Think about Virginia Woolf in The Hours, and you see that it isn't about children and motherhood. It's about a person. My conversations with Brian about "a room of one's own" invariably end with me lamely trying to explain why it's hard for me to write (full-time freelancing) and work from home when he's at home or when we don't even have our own home and as we circle 'round and 'round trying to hone in on why I can't create I find myself stuttering, "But then I have to think about when we're eating lunch..." or something equally not at all to the point.

Forget about the writing in a room of one's own. Don't people just want to be alone with themselves, ever? Apparently not, as evidenced by the inability to put down the smartphone for five seconds...always seeking something outside this not a rejection of your life?

The character Susan Rawlings questions herself when she thinks the word "bondage." Surely, she reasons, neither she nor her husband can actually feel bound because they still have, sort of, a happy marriage, "lying in each other's arms content." (p.2380)  Obviously, she concludes, there is something wrong with her.
No, her state (whatever it was) was irrelevant, nothing to do with her real good life with her family. She had to accept the fact that after all, she was an irrational person and to live with it. Some people had to live with crippled arms, or stammers, or being deaf. She would have to live knowing she was subject to a state of mind she could not own. (p.2380)
Clearly, at this point I fell irrevocably in love with "To Room Nineteen." I am not alone in the world, I conclude, in feeling as I do... although I don't see myself progressing exactly as Susan Rawlings does, or even nearly. Just understanding her. And maybe doing one or two things the same.

If you can understand what Susan feels about solitude, you can understand me. It has nothing to do with children, or being "trapped" in a marriage, or anything remotely like that. It has to do with questioning everything, and wondering why the world does something to you when you're in a relationship. It has to do with trying to fathom solitude. It has to do with being. Is everyone asking themselves these questions? Is it just women? Writers? Tormented souls?

I can't even say "Where have you been all my life?" to Doris Lessing, because I totally know about her and her unmistakably important place in literature, and feminism, and feminist literature (words that shouldn't rub you any way at all, least of all a wrong way). I've even written about her and The Golden Notebook before. But let's just say that her story "To Room Nineteen" makes me want to rush out and devour everything she's ever written. Joyous literature!

Saturday, July 05, 2014

A Month of Short Stories and Their Authors
July 5th: John Updike

now finished (hurrah! finally!): Traitor to His Class: The Privileged Life and Radical Presidency of Franklin Delano Roosevelt by H.W. Brands
now reading: a book of poetry, a book of short stories, a novel in French, a novel in English, the non-fiction audio book I'm listening to on my mp3 player on walks and such, and a biography. the usual. 

Happy Independence Day, U.S.A.! I took the holiday off from my July short-story-per-day project. Sorry! I actually took the day off from computer/internet/posting entirely, so it's nothing personal, literature.

Today's Story: "Pygmalion"
Author: John Updike

My Rating: C+ or B-

Am I some kind of John Updike contrarian? Actually at first I was thinking about rating this a B but the more I thought about it the more annoyed I got. There's no there there, as a certain other writer would say. It's really quite a small fragment of an idea and I wouldn't even say it's very fleshed out. I wish it had been a bit longer. This is just a blip. I could have seen our boy Updike doing a bit more with the idea of what men want from women they are married to and/or don't realize they don't want, but then again, there are those who would say Updike is too steeped in his own sexist world view to really examine such issues... who knows.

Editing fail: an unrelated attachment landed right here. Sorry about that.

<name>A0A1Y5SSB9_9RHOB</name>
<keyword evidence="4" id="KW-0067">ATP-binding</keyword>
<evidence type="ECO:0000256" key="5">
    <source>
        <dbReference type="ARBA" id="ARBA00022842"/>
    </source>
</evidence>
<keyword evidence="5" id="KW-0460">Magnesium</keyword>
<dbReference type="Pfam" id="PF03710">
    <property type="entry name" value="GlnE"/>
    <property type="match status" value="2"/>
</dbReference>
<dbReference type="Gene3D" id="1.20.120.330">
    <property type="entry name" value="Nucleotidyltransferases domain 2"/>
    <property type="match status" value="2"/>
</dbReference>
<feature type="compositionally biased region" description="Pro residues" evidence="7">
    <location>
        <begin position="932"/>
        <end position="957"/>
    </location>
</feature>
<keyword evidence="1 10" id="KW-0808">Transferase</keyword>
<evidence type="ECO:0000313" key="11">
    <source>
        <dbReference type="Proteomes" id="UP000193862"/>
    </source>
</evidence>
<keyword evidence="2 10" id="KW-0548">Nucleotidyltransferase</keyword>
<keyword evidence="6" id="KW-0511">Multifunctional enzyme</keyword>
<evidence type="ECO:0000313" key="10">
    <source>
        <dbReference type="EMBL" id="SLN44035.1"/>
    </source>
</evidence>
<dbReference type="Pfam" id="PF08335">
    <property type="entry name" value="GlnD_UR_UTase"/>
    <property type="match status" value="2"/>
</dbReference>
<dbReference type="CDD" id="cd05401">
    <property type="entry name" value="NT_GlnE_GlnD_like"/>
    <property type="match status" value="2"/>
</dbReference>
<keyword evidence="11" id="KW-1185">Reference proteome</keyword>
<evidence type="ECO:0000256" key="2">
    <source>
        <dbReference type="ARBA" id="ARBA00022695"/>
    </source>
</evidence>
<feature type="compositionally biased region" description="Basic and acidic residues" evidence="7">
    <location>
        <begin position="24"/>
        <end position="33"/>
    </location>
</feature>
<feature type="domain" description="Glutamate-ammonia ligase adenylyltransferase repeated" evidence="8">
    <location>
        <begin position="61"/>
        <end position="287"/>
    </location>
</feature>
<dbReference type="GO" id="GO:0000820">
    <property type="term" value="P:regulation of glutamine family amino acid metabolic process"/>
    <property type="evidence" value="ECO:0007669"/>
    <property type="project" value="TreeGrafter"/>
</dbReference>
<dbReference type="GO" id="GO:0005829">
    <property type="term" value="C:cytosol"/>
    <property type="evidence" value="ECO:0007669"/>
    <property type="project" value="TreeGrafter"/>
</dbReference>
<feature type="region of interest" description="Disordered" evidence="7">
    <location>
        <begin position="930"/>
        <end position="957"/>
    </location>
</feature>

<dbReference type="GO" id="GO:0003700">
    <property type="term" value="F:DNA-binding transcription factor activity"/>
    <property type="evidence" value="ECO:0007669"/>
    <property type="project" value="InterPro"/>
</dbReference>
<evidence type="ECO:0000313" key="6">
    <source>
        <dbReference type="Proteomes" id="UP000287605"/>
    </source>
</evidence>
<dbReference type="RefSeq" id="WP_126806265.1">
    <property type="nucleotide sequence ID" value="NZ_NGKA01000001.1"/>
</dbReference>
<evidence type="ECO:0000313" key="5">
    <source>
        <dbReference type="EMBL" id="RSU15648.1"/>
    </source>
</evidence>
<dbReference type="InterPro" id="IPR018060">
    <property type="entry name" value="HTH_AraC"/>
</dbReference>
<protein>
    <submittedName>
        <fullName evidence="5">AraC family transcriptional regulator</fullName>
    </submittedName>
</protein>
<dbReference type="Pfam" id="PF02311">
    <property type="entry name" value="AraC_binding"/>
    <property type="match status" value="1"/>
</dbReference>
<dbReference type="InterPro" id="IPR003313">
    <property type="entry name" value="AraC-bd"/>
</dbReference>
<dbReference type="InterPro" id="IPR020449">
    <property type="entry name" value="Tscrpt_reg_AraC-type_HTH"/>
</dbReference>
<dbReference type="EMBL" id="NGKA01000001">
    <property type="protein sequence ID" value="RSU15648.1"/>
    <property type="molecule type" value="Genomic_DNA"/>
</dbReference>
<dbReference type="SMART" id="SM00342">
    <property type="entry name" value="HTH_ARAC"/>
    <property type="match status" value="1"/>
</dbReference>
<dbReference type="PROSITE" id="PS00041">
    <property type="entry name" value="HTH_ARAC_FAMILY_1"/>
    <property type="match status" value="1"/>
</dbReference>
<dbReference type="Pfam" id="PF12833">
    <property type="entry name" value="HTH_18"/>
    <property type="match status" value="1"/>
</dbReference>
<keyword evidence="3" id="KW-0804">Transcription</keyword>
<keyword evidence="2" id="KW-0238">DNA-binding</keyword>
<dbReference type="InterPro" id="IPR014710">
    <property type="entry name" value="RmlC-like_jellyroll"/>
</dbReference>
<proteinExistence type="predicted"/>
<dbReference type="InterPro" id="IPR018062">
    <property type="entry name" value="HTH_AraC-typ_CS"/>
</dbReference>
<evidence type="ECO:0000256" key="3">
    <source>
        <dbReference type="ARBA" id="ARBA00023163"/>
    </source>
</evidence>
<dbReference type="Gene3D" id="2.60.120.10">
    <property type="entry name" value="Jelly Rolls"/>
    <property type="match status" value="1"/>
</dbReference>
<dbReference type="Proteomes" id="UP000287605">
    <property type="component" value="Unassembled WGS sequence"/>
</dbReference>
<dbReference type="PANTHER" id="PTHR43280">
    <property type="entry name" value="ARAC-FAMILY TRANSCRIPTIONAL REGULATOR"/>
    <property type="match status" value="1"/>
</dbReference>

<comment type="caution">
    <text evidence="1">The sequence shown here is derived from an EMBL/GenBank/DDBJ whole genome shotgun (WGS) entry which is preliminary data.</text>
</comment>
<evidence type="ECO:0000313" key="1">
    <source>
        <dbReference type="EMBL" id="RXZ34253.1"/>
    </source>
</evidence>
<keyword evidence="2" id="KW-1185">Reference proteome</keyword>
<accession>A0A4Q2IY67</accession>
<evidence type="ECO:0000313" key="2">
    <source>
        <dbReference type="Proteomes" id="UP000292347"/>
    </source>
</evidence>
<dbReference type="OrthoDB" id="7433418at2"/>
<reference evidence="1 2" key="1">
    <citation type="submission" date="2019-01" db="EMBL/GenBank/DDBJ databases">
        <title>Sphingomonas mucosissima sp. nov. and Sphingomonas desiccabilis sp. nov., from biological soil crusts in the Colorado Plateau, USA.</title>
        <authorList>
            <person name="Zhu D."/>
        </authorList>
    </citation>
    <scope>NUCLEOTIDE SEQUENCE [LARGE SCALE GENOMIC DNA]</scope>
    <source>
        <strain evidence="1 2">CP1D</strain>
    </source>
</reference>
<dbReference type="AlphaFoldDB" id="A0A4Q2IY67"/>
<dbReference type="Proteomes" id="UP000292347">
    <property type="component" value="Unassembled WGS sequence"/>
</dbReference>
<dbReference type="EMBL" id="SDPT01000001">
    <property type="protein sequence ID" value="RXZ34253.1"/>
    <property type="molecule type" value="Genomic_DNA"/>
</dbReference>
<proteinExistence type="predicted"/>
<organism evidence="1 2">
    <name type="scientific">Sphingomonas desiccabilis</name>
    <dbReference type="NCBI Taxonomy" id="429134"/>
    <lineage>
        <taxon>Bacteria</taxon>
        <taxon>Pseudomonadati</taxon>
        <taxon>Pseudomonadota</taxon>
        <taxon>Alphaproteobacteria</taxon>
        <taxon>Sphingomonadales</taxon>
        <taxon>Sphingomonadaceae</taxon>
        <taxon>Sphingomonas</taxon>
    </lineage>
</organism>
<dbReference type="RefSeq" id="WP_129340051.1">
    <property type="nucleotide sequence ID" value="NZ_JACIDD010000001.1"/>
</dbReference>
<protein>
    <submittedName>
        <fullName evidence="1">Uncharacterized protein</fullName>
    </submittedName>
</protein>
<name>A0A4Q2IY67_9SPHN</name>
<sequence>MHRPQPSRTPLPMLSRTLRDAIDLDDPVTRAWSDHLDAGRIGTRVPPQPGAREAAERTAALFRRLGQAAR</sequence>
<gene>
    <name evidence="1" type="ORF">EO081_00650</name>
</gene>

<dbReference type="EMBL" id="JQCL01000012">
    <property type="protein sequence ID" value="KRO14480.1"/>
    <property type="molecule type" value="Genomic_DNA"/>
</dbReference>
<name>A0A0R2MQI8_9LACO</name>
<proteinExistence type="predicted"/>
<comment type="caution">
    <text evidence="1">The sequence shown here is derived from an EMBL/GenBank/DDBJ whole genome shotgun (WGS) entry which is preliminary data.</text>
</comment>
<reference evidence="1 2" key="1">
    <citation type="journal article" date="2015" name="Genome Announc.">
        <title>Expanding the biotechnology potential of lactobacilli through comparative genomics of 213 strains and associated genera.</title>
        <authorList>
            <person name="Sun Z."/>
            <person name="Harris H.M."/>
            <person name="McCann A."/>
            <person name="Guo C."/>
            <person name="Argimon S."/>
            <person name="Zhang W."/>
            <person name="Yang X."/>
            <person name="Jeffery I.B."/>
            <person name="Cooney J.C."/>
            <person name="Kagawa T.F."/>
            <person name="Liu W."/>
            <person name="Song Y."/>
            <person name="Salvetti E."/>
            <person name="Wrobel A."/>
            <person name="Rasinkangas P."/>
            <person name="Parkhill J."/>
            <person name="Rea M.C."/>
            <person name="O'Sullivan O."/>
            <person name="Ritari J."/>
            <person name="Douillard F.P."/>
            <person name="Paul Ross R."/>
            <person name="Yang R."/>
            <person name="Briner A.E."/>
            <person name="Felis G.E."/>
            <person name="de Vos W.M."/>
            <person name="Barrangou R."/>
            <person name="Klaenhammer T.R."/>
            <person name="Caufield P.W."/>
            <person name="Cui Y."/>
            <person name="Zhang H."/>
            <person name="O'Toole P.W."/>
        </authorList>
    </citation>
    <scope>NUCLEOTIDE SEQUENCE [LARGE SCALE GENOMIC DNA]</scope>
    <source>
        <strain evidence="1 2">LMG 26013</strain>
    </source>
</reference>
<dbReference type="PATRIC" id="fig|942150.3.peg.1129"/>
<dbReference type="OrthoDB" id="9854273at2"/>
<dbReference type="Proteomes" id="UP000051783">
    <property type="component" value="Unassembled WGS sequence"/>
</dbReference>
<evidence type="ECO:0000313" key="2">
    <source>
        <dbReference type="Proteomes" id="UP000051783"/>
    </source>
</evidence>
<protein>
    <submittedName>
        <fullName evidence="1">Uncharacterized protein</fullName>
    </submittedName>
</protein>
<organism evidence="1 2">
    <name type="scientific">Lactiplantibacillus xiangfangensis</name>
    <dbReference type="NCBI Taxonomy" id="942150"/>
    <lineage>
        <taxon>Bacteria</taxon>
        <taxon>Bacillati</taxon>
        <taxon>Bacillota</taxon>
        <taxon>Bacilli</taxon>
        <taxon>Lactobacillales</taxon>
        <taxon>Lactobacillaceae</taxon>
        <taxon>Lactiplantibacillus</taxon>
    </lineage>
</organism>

What I do know is that basically nothing happens in this shorter-than-short story. Short-short stories weird me out a little. I know some people don't care for short stories, preferring novels that fully develop/realize characters and action. I don't feel that way, but I think I do about short-shorts, as compared to normal short stories. This is more like just a thought. A fragment. It's shorter than some blog entries.

And, it doesn't really make sense. Why does Gwen suddenly start imitating people, too? What's the point of this particular little snippet of a marriage? What's the point of this story?

Now, let's think about Updike. First of all, I realize now that I have read a short story of his before, "A &P." Read it in high school, and if you had asked me a few years ago, I would have absolutely remembered the story, but had no clue who the author was. But yup, apparently that's by John Updike. That was certainly a more fleshed-out piece (in more ways than one). Secondly, I first read an Updike novel as the 'U' author in my A-to-Z Literary Blog Project. I chose The Centaur - which definitely breaks the tradition these last few days of my saying "Hey, I've read [insert most famous work here] by this author." I liked his writing enough to select him as one of the privileged thirteen in my A-to-Z Top Half Authors, and the second novel I read was Rabbit, Run.  Even though I didn't advance him to my A-to-Z Blog Project Semi-finals, I know I'm going to end up reading Rabbit Is Rich and Rabbit at Rest because they won the Pulitzer, which means I need to read Rabbit Redux, the second of the four Rabbit novels, before I read those other two, of course. Rabbit, Run annoyed me (hence my calling myself an Updike contrarian) for many of the same reasons that this "short story" "Pygmalion" did. So, so, so male-centered. You can write a male character, with a male point of view, without having a male-centric worldview (as in, to the exclusion of women). Lots of authors do this (Tolstoy, etc.)  Updike not so much. He's a really, really good writer. He knows his way around a sentence, boy, does he ever! And I completely get what he's doing with Rabbit, and with the fact that Updike wanted to offer some kind of counter to Kerouac and the other Beats' free-spirit drop-out-of-society run-away-from-responsibility mentality, but does it have to come across as so alienating to all of womankind?